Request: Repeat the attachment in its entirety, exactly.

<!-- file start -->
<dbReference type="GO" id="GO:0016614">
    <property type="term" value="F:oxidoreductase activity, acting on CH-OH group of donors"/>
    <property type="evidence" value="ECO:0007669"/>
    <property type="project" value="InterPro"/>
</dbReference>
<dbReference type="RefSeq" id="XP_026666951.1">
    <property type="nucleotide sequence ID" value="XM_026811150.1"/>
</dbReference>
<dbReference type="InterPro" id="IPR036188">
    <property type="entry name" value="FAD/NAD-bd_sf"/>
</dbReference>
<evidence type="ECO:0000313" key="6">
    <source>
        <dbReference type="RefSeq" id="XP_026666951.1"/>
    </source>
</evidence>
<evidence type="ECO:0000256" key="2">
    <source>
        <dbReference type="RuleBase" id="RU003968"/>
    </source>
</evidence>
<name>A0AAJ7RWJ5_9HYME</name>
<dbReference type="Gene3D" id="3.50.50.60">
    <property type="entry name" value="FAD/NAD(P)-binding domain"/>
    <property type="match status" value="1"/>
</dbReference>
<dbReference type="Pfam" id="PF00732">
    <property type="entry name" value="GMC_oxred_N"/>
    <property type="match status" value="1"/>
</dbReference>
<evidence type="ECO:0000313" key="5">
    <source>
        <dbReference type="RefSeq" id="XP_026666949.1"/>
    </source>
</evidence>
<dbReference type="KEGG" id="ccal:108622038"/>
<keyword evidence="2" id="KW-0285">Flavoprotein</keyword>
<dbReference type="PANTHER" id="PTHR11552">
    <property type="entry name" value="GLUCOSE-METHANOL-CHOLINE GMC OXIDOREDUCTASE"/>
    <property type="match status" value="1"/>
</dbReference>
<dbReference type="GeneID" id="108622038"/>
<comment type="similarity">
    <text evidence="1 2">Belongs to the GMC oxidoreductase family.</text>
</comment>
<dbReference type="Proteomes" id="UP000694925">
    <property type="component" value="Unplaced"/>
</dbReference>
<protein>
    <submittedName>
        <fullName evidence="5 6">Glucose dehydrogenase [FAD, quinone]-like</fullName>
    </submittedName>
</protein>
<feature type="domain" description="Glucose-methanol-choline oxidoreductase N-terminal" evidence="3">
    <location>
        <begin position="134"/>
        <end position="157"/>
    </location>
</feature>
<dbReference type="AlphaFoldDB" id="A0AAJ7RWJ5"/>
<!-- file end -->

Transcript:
<dbReference type="GO" id="GO:0016614">
    <property type="term" value="F:oxidoreductase activity, acting on CH-OH group of donors"/>
    <property type="evidence" value="ECO:0007669"/>
    <property type="project" value="InterPro"/>
</dbReference>
<dbReference type="RefSeq" id="XP_026666951.1">
    <property type="nucleotide sequence ID" value="XM_026811150.1"/>
</dbReference>
<dbReference type="InterPro" id="IPR036188">
    <property type="entry name" value="FAD/NAD-bd_sf"/>
</dbReference>
<evidence type="ECO:0000313" key="6">
    <source>
        <dbReference type="RefSeq" id="XP_026666951.1"/>
    </source>
</evidence>
<evidence type="ECO:0000256" key="2">
    <source>
        <dbReference type="RuleBase" id="RU003968"/>
    </source>
</evidence>
<name>A0AAJ7RWJ5_9HYME</name>
<dbReference type="Gene3D" id="3.50.50.60">
    <property type="entry name" value="FAD/NAD(P)-binding domain"/>
    <property type="match status" value="1"/>
</dbReference>
<dbReference type="Pfam" id="PF00732">
    <property type="entry name" value="GMC_oxred_N"/>
    <property type="match status" value="1"/>
</dbReference>
<evidence type="ECO:0000313" key="5">
    <source>
        <dbReference type="RefSeq" id="XP_026666949.1"/>
    </source>
</evidence>
<dbReference type="KEGG" id="ccal:108622038"/>
<keyword evidence="2" id="KW-0285">Flavoprotein</keyword>
<dbReference type="PANTHER" id="PTHR11552">
    <property type="entry name" value="GLUCOSE-METHANOL-CHOLINE GMC OXIDOREDUCTASE"/>
    <property type="match status" value="1"/>
</dbReference>
<dbReference type="GeneID" id="108622038"/>
<comment type="similarity">
    <text evidence="1 2">Belongs to the GMC oxidoreductase family.</text>
</comment>
<dbReference type="Proteomes" id="UP000694925">
    <property type="component" value="Unplaced"/>
</dbReference>
<protein>
    <submittedName>
        <fullName evidence="5 6">Glucose dehydrogenase [FAD, quinone]-like</fullName>
    </submittedName>
</protein>
<feature type="domain" description="Glucose-methanol-choline oxidoreductase N-terminal" evidence="3">
    <location>
        <begin position="134"/>
        <end position="157"/>
    </location>
</feature>
<dbReference type="AlphaFoldDB" id="A0AAJ7RWJ5"/>